The French primarily relied upon depth charges for anti-submarine weapons for both world wars. France imported Italian Ginocchio towed torpedoes in the 1920s but trials with them were unsuccessful.
All depth charges of World War II used a hydrostatic pistol. Depth charges were designated by the weight of the warhead charge.
The following is adapted from "Find and Destroy: Antisubmarine Warfare in World War I" by Dwight R. Messimer:
The French produced insufficient numbers of DCs during World War I and the ones they did have were unreliable. In 1917 the French asked both the British and the USA to supply them with DCs, but both nations refused as they did not have the production capacity to supply both their own navies and the French. In a post war assessment, the French concluded that they should have simply copied the British Type D.
In 1918, 136 A/S depth charge throwers (DCT) were purchased from the British firm of Thornycroft.
Starting with the contre-torpilleurs of the Jaguar (2,100 tonnes) and the torpilleurs of the Bourrasque (1,500 tonnes) classes, ASW equipment consisted of two tunnels each holding 12 DC with an additional 12 DC stored in below-deck magazines. Later contre-torpilleurs carried 16 DC in each tunnel along with eight reloads.
All of the early interwar ships had stability problems due to topweight and as a result did not get the planned four DCT. Some ships received two DCT, but most only had deck reinforcement for planned wartime emergency fittings. Ginocchio towed torpedoes were fitted, but the resulting topweight again resulted in excessive topweight and technical problems halted further development in 1933.
In the late 1930s, 150 new Thornycroft DCTs were ordered, but few of these were installed by the time of the French surrender.
|Date Of Design||1922|
|Date In Service||1923 (?)|
|Total Weight||573 lbs. (260 kg)|
|Explosive Charge||441 lbs. (200 kg)|
|Sink Rate / Terminal Velocity||10 fps (3 mps)|
|Settings||Original: 100, 165, 250 and 330 feet (30, 50, 75 and 100 m)
Improved: 130, 260 and 330 feet (40, 80 and 120 m)
Dimensions were 50 x 88 cm (19.7 x 34.6 in). This charge was used by destroyers and large destroyers and was generally dropped at 30 to 50 m (100 to 165 foot) intervals from enclosed roller chain stowagages which each held 12 DCs.
|Date Of Design||N/A|
|Date In Service||1930 (?)|
|Total Weight||287 lbs. (130 kg)|
|Explosive Charge||220 lbs. (100 kg)|
|Sink Rate / Terminal Velocity||7.2 fps (2.2 mps)|
|Settings||100, 165, 250 and 330 feet (30, 50, 75 and 100 m)|
Dimensions were 25 x 84 cm (13.8 x 33 in). This charge was carried by sloops and similar vessels. Could be dropped or fired from a DC thrower.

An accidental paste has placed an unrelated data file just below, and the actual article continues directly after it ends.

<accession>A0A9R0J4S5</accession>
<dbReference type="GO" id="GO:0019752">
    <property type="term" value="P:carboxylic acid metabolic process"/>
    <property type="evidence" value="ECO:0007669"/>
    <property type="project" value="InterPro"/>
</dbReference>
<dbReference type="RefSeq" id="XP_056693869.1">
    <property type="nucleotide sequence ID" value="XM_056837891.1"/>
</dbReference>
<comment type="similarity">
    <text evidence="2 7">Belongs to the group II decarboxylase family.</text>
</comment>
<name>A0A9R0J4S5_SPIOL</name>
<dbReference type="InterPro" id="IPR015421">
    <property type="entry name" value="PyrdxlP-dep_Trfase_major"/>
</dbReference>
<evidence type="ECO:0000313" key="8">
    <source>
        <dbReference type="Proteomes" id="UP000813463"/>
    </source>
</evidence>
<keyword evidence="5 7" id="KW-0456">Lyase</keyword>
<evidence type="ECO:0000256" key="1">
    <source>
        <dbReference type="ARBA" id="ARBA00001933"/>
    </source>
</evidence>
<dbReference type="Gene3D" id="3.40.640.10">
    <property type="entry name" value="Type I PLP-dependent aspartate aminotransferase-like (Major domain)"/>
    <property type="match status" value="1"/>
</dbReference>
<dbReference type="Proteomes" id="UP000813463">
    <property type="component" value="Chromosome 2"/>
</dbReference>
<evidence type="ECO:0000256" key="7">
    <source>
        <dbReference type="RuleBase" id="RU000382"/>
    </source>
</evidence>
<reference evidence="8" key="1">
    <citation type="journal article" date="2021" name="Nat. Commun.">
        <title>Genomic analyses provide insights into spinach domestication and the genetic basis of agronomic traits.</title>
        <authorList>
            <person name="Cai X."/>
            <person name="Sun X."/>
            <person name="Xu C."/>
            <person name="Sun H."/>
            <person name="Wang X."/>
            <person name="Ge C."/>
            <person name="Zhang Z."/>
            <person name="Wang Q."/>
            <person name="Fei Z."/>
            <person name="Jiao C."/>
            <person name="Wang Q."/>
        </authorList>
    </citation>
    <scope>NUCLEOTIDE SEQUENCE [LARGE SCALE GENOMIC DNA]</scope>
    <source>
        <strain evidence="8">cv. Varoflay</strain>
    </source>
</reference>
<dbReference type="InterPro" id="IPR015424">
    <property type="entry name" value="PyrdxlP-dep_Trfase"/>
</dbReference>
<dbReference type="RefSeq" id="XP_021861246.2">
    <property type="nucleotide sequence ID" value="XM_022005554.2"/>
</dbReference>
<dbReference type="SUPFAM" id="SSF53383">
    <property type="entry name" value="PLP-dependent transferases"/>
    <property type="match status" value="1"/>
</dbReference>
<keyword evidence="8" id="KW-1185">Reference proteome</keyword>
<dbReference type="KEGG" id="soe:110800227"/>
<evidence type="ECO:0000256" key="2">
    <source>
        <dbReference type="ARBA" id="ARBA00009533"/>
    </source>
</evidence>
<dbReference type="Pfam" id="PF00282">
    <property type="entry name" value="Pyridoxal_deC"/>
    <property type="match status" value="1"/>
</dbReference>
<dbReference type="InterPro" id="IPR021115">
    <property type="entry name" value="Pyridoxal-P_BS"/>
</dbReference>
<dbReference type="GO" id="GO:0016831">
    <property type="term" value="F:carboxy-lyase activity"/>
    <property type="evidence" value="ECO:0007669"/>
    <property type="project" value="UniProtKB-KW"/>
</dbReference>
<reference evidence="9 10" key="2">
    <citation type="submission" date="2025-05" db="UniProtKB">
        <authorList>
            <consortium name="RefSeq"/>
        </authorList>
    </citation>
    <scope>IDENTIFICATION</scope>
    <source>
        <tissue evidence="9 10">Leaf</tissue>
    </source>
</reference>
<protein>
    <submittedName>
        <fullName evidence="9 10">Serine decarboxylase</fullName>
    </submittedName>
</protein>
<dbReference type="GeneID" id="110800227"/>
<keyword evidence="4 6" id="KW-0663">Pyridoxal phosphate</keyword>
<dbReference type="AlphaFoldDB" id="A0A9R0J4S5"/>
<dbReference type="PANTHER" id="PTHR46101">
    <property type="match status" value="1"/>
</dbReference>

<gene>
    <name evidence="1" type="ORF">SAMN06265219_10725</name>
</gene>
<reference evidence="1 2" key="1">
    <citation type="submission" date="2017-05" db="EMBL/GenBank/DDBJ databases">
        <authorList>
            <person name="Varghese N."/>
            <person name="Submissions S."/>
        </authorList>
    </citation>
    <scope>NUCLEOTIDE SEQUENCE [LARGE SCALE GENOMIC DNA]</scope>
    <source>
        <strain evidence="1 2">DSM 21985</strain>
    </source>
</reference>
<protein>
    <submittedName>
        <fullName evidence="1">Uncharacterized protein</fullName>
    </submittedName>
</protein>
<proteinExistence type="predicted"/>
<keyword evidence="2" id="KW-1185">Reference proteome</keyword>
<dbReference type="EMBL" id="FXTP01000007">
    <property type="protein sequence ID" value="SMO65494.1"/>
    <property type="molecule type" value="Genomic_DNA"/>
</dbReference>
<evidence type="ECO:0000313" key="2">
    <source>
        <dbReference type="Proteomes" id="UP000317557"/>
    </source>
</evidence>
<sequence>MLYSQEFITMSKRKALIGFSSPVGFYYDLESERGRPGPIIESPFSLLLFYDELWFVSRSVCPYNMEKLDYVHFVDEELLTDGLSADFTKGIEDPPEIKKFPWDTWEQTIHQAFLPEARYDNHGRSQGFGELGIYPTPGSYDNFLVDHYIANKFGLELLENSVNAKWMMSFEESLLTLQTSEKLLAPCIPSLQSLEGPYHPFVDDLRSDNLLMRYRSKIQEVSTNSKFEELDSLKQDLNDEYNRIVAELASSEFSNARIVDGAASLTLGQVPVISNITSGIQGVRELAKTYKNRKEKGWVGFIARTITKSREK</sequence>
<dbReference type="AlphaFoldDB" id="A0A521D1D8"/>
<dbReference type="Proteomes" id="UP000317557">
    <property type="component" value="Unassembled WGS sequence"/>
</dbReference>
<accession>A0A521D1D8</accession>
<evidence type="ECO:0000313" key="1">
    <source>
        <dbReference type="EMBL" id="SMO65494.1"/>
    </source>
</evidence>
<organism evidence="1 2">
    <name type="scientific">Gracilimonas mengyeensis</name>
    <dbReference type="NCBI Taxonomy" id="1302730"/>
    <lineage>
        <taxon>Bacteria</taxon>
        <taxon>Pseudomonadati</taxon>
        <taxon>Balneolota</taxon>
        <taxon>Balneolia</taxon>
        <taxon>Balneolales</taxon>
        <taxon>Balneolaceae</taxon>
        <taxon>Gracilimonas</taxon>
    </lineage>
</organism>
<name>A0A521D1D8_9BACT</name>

The first Depth Charge Rack in French service was the USN Mark I, which was developed after the USN rejected the British practice of using a sling to hold a single DC. Developed with help from Lt. Cmdr. Ishwood, RN, deliveries of the Mark I started in April of 1918 and 250 American, British and French destroyers had them installed by the Armistice.
Designations for other French DC Racks are not available at this time. As noted above, during World War II contre-torpilleurs and torpilleurs used enclosed roller chain racks which held 12 or 16 DC.
|Date Of Design||N/A|
|Date In Service||Not in service|
|Total Weight||166 lbs. (75.5 kg)|
|Explosive Charge||66 lbs. (30 kg)|
|Towed Depth||Maximum of 175 feet (53 m)|
French testing with these started in the late 1920s but were unsuccessful and all work stopped in 1933. With a war approaching, development resumed in 1939-1940 and these may have been carried by on the Le Hardi class and some torpedo boats.
|Date Of Design||N/A|
|Date In Service||N/A|
|Total Weight||507 lbs. (230 kg)|
|Range||440 to 3,000 yards (400 to 2,750 m)|
|Sink Rate / Terminal Velocity||N/A|
This was a four barrel 305 mm (12 in) mortar used only on the Commandant Rivière class. The rounds are time-fuzed with the fuze set inside the launch tube. The mortar is fired at the rate of one round per second, with reloading being performed via the muzzle. The continuous firing rate is four rounds in 25 seconds. Rounds are stowed in four carousels, with each one feeding one launch tube. Installation weights are 22 tons (22.2 mt) for the mortar, 18.5 tons (18.75 mt) for 72 rounds and 4.6 tons (4.7 mt) of fittings.
- "Naval Weapons of World War Two" by John Campbell
- "The Naval Institute Guide to World Naval Weapon Systems 1991/92" by Norman Friedman
- "Find and Destroy: Antisubmarine Warfare in World War I" by Dwight R. Messimer
- "On Seas Contested: The Seven Great Navies of the Second Word War" by Vincent P. O'Hara, W. David Dickson and Richard Worth